What is Hypoproteinemia?

Hypoproteinemia is a medical condition in which the level of protein in the blood is below normal range. It is generally caused by an inadequate intake of dietary proteins or excessive excretion of proteins through the kidneys, intestines, or lungs. It can also be caused by liver dysfunction, digestive disorder, malabsorption, or certain medications.

Signs and symptoms of Hypoproteinemia

The symptoms of Hypoproteinemia may vary depending on the underlying cause. Common symptoms may include:

  • Lethargy, fatigue, and weakness
  • Swelling, especially in the feet, legs, and abdomen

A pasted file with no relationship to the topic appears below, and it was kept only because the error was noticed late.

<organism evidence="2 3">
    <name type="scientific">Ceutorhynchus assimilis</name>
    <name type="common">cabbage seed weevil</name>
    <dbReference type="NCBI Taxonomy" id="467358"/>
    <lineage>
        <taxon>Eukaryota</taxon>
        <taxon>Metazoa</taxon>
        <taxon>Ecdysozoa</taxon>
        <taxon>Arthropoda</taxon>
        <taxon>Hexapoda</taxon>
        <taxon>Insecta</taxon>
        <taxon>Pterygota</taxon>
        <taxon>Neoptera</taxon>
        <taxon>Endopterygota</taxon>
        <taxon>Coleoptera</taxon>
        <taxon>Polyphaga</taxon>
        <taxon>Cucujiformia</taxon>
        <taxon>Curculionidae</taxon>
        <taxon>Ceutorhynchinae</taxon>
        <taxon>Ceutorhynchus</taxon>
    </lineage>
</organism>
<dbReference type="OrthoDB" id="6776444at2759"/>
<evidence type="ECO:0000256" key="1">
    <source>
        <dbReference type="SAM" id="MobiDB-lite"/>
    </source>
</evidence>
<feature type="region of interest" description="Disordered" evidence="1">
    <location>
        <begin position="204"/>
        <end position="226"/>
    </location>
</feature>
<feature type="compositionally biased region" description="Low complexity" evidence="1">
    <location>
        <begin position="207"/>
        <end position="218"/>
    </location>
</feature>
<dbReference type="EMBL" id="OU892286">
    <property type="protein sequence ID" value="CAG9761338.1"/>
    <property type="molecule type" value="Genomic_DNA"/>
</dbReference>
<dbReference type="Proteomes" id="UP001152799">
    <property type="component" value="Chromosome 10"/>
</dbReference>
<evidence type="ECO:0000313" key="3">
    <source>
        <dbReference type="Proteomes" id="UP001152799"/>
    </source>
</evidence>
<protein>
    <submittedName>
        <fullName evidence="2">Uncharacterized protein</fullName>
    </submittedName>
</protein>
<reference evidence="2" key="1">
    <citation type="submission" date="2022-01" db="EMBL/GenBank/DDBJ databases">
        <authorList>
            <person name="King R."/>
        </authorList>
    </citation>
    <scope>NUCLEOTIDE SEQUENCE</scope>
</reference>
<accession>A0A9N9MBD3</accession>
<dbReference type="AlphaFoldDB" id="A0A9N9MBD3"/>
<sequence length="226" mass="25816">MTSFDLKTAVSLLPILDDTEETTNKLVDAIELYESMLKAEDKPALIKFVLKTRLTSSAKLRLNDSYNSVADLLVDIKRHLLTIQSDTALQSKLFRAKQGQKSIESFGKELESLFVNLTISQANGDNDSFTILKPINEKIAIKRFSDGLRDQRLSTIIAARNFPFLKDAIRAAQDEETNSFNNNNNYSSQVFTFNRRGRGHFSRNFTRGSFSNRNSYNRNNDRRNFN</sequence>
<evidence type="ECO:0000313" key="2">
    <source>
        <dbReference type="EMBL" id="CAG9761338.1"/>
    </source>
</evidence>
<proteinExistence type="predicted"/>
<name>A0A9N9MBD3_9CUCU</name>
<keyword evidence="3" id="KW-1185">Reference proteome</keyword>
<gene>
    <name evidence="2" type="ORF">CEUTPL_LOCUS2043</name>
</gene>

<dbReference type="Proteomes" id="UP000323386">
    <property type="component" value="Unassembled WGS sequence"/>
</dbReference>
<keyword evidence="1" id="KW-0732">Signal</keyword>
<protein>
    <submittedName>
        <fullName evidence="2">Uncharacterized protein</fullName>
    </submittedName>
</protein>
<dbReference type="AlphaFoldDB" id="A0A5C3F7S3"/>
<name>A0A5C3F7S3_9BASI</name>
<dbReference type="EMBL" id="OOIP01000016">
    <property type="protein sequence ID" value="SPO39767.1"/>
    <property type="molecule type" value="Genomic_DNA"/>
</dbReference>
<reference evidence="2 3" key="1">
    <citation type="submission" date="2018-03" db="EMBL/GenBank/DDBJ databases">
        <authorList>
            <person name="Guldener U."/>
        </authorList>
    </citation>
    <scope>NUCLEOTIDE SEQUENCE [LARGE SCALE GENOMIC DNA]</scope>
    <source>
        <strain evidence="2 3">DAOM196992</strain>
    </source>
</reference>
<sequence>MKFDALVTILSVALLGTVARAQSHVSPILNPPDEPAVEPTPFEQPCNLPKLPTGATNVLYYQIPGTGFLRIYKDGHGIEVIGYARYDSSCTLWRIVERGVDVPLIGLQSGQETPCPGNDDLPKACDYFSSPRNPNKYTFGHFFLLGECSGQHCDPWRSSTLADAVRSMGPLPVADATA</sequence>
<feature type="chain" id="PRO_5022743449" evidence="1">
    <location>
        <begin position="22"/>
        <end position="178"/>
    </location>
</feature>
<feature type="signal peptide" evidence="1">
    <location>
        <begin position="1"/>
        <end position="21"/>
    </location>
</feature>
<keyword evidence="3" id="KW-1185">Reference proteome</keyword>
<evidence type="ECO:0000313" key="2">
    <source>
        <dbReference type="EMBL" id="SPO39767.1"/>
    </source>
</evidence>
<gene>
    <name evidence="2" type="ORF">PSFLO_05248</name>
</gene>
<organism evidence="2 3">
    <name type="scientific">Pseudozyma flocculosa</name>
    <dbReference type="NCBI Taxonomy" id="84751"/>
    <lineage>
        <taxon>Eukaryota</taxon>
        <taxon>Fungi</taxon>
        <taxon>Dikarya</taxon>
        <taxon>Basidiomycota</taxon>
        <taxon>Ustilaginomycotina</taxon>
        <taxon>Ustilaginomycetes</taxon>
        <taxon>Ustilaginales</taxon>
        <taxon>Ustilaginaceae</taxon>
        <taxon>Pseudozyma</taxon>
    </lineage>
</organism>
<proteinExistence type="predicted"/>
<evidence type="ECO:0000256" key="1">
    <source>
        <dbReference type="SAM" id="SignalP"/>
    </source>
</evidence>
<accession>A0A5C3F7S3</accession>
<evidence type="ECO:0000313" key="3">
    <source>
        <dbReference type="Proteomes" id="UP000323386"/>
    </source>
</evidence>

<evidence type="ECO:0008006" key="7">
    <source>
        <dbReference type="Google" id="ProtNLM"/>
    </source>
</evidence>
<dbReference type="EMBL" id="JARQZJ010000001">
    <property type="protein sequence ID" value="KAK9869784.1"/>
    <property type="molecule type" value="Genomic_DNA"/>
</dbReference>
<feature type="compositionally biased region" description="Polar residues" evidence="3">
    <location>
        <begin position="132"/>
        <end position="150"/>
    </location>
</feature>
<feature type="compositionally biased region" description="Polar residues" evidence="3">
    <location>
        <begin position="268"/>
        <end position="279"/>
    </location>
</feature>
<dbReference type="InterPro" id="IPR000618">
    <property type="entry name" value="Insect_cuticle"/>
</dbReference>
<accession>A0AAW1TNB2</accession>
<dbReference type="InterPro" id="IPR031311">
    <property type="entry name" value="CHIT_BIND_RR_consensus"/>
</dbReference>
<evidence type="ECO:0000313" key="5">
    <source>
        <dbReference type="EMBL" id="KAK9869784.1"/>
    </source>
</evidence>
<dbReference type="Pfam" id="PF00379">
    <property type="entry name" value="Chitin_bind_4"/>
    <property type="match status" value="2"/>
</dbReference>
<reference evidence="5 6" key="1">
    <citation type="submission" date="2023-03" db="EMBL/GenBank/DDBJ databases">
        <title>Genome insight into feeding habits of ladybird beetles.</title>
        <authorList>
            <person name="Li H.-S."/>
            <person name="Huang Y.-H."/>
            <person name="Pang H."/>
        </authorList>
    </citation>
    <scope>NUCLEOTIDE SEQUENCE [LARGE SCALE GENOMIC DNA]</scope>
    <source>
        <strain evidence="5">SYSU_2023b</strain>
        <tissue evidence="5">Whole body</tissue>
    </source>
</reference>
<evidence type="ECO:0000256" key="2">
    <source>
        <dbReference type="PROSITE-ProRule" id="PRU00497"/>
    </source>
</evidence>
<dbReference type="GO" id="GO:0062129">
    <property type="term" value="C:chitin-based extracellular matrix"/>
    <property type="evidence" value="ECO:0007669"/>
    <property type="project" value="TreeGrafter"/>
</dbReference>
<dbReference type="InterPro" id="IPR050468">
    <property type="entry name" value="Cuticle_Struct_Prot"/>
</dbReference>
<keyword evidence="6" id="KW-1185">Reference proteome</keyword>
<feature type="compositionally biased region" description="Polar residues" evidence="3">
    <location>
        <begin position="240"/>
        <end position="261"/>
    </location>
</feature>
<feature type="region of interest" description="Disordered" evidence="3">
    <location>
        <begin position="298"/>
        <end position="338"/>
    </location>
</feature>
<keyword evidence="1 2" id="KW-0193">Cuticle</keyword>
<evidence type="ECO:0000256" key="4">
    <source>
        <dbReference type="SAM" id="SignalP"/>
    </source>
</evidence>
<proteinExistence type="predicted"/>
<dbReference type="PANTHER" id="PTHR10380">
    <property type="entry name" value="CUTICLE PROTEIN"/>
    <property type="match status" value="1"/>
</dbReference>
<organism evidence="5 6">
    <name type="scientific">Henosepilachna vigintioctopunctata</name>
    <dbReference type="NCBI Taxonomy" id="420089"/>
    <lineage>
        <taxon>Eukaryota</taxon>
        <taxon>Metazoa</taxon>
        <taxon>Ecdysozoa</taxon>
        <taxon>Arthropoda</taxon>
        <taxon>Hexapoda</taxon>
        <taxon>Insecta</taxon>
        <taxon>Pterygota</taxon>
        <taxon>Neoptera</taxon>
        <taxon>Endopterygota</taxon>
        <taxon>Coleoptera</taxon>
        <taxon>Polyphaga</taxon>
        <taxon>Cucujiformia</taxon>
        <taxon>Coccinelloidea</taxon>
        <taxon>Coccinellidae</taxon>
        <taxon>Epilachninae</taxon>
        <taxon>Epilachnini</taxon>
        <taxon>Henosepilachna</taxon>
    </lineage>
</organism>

• Reduced muscle mass
  • Loss of appetite
  • Weight loss
  • Shortness of breath

Complications associated with Hypoproteinemia

If left untreated, Hypoproteinemia can lead to certain complications including:

  • Anemia
  • Heart failure
  • Edema
  • Malnutrition
  • Malabsorption of vitamins and minerals

Diagnosis of Hypoproteinemia

Your doctor will first review your medical history and do a physical exam. He or she may also order tests, such as blood tests, urine tests, and/or imaging tests, to confirm the diagnosis. Your doctor may also recommend a biopsy of the liver to help determine the underlying cause.

Treatment of Hypoproteinemia

The treatment for Hypoproteinemia depends on the underlying cause. Your doctor may recommend changes in your diet to increase your protein intake, as well as medications. In severe cases, hospitalization and intravenous (IV) fluids may be needed. In some cases, a liver transplant may be necessary.